When I communicated last, I was staying at the home of an old friend, Sandy Rhoades, in Falls Village, Connecticut. Sandy and his wife, Sis, gave me the royal treatment. Sandy and I share a love for American Indian music and Straight Dancing. Sandy also is a rare individual in the Indian powwow world in that he has served as a clown for many powwows. The tradition of clowns among American Indian cultural celebrations goes back a long ways. Sandy told me that his role as a clown at powwows is to remind the dancers, singers, and spectators to not take ourselves too seriously. Yes, there is always a time to be serious and the time to joke around, but the goal is to find a balance between the two. Sandy believes in the healing powwow of laughter. That is what his role as a clown always sought to bring out.

I left Sandy’s and Sis’s and hiked past the falls on the Housatonic River near their home. On the trail by the falls, I ran into a man with a light spinning rod. He was shaking visibly. I asked him if he was all right. He said, “I just caught the biggest rainbow trout of my life! It was nearly as big as my arm! It was the most beautiful creature I have ever seen. I just turned it loose in the river; I couldn’t keep and kill anything so beautiful!” I hiked on by and went to check out the falls. I met another man with a pair of binoculars surveying the people gathered around the falls. At first, honestly, I thought he was a pervert. But then I got to talking to him. He said he was trying to prevent someone from “doing something stupid.” He explained to me that two weeks earlier, with the river in flood stage, three teenagers were playing around the falls. Two of them jumped off a high rock into the pool beneath the falls. They had underestimated the power of the flooded waterfall. The waterfall keep sucking them back away from shore. They were struggling to get to the rocks on the edges. The third boy was an expert swimmer and a regular at the falls. He saw everything that was happening and jumped in. He got each of his friends to grab ahold of his shoulders. He swam with all his might to shore. The two boys were able to reach the rocks. Their rescuer, a high school student by the name of Kaelan Paton, was totally exhausted in the 45 degree water. He sunk beneath the surface. They found Kaelan’s body one week later downstream.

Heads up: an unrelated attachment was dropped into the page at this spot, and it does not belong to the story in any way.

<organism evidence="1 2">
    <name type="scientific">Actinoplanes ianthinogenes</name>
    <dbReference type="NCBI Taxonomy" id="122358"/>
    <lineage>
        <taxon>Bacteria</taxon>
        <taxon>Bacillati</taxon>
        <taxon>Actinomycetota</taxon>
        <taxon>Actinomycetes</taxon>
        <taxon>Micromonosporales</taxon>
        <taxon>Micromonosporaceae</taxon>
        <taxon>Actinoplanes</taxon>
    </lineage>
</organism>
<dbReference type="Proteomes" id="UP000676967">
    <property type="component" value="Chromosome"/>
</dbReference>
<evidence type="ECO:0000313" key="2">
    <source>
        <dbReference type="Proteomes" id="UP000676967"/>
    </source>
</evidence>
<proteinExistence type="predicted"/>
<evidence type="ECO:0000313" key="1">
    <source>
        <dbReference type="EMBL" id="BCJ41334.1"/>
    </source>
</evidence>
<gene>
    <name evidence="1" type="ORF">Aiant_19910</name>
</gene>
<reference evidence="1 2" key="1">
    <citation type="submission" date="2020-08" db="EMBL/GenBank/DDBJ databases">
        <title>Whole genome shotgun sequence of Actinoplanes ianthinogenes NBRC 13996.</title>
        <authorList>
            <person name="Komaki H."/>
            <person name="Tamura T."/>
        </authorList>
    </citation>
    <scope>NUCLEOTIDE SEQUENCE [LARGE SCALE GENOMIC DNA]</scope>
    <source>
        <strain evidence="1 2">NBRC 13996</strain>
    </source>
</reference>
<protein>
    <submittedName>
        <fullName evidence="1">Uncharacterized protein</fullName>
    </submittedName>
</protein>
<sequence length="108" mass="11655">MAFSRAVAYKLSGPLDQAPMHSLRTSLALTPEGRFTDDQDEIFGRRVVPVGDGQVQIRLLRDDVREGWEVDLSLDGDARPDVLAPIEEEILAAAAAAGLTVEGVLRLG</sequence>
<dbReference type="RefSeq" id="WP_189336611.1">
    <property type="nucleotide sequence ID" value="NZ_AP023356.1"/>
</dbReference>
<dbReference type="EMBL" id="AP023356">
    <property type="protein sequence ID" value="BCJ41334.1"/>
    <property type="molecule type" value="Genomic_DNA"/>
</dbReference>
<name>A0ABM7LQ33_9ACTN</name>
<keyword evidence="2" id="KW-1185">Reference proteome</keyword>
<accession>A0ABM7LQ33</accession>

The man with the binoculars told me that the whole community was devastated. Kaelan’s funeral was the next day, July 13. He repeated, “I’m here to prevent anyone from doing something stupid.” I shook his hand and told him I was sorry for his and the community’s loss. I hiked back to the Trail and headed north to Salisbury, CT.

I had read about an elderly lady in Salisbury who takes in thru hikers as boarders in her home. I had sent her one of my supply boxes. When I arrived on Maria McCabe’s back porch, she greeted me enthusiastically and handed me a cold soda. That afternoon, she drove me to a grocery store, and I resupplied for the next leg of my trip. That evening, she took me to a laundromat to wash my pitiful clothes, and I treated her to dinner at a local Italian restaurant. Maria McCabe is eighty years old. Maria joked with everyone we saw that night that the two of us were on a date. Back at her house, I explained to Maria how I shared music with others on the Trail with my harmonica. She asked me to play her a song. I did.